by Jo Barnes –
Many years ago living on the Saanich Peninsula required people to draw their sustenance directly from the land upon which they lived. While most of us today rely on grocery markets and at best tend to backyard gardens, there are still those in our community for whom living off the land is a way of life.
This is the fifth in a Seaside series featuring local community members who all share the same passion for the land and love of what they do.
The scent of a fresh Douglas fir in the home at Christmas evokes powerful feelings of joy and good feelings.
But what if those Christmas trees weren’t cut down and their wonderful essence was made available all year round?
Such was the creative choice made by Laura Waters of Snowdon House in North Saanich, a local farm honoured to be the 2019 host site for “Feast of Fields.”
The fir trees planted in 2009 destined to become Christmas trees still stand today and the goodness from their branch tips is transformed into a delicious line of food products enjoyed by many.
“I was spending too much time mowing the grass around the trees. I knew the fir was edible, so I tossed a small branch into my pot of strawberries one day, and it tasted good,” shares Laura.
Laura lives off the land by creating from its by-products, in this, the flavour from the fir trees which is made into infused vinegars, dry blends and brie toppers. Her activities are founded on a deep-seated regard for the land and a drive towards sustainability.
“We make things out of the plants we have planted and keep adding new plants to the gardens. The trees assist with carbon fixing; they’re helping the environment,” says Laura. “I’m not your typical farmer.”
As you meander through her property, it becomes clear that a definitive value is placed on everything that grows here.
“I’m creative and I like to use as much as I can,” says Laura. “I don’t like waste; my staff will tell you that.”
The property sits on a high water table, so over 200 willow trees were planted. Not only do they thrive in these conditions and enhance the land usability, but they supply floral and wreath material. A small garden plot near the gift store is home to scarlet runner beans and sweet peas, both of which provide attractive ornamental flowers. Laura grows rugosa roses, a selection of edible flowers, elderflower, lavender and lemon verbena. There are also two healthy bee hives onsite and chickens that produce lovely eggs regularly. Even the resident birch trees provide a bounty that Laura can use in her creations.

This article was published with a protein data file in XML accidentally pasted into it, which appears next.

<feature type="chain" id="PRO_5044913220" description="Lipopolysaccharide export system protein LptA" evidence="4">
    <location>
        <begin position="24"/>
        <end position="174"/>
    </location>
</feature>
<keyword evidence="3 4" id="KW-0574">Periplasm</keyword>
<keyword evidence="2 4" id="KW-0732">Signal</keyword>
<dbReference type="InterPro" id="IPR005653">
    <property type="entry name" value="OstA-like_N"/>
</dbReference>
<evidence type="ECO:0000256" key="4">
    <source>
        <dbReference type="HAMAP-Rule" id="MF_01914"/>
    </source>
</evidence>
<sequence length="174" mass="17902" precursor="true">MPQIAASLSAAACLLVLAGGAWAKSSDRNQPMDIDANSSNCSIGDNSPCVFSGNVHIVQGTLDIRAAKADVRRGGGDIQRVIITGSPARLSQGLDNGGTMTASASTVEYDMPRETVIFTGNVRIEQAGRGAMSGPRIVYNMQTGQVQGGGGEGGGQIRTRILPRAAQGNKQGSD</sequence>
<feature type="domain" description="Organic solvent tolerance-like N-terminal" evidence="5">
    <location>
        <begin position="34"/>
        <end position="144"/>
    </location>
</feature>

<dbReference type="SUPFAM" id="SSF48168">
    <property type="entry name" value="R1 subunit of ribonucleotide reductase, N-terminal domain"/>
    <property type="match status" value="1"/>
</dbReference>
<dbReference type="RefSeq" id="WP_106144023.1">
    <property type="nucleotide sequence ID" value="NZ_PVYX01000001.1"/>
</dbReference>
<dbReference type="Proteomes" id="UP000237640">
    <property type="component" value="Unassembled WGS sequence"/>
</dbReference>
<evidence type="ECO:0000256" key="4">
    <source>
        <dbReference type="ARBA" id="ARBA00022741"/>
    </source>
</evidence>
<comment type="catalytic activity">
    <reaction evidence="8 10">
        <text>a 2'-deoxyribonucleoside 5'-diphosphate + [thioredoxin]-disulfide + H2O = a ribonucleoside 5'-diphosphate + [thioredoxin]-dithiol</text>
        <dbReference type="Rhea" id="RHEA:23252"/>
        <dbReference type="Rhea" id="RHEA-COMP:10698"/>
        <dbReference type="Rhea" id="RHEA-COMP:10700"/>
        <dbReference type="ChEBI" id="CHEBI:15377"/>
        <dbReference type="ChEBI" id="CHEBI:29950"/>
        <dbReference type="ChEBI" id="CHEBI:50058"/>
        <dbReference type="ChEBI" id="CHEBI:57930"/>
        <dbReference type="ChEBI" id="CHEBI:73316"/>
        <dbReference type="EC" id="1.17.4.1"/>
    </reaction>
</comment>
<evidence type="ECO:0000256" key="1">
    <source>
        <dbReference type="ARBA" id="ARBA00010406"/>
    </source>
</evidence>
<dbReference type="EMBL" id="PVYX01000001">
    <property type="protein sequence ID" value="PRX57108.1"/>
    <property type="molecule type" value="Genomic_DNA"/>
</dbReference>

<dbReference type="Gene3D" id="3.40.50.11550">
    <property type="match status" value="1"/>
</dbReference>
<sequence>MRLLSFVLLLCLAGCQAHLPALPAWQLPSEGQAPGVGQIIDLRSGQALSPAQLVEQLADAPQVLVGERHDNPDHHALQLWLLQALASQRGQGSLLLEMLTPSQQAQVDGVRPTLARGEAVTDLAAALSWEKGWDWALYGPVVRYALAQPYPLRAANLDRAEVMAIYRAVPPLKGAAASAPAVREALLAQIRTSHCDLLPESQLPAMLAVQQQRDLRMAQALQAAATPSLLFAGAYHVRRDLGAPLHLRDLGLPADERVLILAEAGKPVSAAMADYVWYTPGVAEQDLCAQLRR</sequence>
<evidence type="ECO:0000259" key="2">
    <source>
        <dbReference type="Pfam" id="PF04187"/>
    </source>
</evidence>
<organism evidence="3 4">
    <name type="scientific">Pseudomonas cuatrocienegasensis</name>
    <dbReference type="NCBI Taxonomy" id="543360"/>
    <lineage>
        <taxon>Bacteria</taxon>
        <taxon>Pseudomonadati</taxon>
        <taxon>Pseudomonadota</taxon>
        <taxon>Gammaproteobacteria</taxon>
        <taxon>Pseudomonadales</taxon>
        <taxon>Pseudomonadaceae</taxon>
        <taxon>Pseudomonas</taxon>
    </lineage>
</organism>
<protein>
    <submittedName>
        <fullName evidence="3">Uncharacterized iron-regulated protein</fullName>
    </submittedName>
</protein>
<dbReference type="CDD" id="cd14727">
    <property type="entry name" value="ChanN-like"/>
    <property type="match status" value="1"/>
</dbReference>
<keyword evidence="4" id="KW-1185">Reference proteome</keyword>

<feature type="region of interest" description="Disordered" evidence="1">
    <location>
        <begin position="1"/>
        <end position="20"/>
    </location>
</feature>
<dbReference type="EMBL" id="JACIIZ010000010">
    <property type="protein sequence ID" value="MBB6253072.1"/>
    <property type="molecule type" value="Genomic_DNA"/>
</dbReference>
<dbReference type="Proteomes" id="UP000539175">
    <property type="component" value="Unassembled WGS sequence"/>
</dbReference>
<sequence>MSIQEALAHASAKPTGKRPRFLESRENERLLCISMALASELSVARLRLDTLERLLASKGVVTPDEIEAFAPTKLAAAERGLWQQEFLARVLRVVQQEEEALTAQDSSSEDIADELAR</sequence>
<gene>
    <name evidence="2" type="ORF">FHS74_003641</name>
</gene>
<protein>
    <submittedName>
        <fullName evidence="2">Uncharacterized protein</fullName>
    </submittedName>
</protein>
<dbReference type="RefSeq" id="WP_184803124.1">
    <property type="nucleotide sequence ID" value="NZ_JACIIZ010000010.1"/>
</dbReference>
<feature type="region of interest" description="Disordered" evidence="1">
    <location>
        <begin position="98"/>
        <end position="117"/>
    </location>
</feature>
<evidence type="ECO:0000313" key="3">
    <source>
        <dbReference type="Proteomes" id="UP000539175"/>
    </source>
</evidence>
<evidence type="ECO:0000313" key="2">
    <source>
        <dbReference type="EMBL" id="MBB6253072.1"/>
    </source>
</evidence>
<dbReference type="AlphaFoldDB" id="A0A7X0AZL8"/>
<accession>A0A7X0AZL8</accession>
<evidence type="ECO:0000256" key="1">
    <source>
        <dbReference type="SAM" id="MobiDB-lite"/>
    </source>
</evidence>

“You see that wreath on the front door? All of that comes off the birch tree in wintertime; it flies all over the grass when the winds come. You pick it up and tie a wreath,” she smiles.
Laura and a staff of seven part-time people tend and harvest this four acre property. It takes energy and perseverance, something which Laura has in abundance. Unlike many farmers, she didn’t grow up on a farm but had to learn skills and practices all on her own. In the 1980s Laura moved from suburban Vancouver to remote Ootsa Lake in the Bulkley-Nechako region of northern B.C.
“It was my first introduction to a farm. You’re isolated. It’s not an easy way to live. I made my own butter and cheese, planted a huge vegetable garden, and was introduced to animal husbandry including goats, chickens, rabbits, and a dairy calf,” she shares. “I became self-sufficient.”
Laura’s discovery of her inner strength and adaptability would propel her forward in both life and business. Inspired by the pioneering spirit of her grandmother Snowdon for whom the business is named, Laura is herself a trailblazer as she has steered this unique farm to the success it is today.
She offers customers a marvellous menu of products, enabling them to prepare healthy and tasty meals. As well as numerous Douglas fir products, there are mixes for breads and dips, fruit-infused vinegars, soups, brie toppers and specialty gift packages.
“I think we have a really unique set of products that they’re not going to find anywhere else. We sell to over 40 stores now,” says Laura.
Over the years Laura has enjoyed sharing her cooking and gardening knowledge and experience with others. Her distinctive line of kitchen-tested recipe cards is a great example.
“People can come in, see the products and with the recipe cards, discover how they can use the vinegars,” says Laura. “You’re constantly trying to share what you do and your passion with people. I think that’s how you teach people.”
She might not be your typical farmer, and it certainly isn’t a typical farm, but this energetic woman cultivates curiousity, creativity and a respect for the land in her care that ultimately nourishes both her and the community.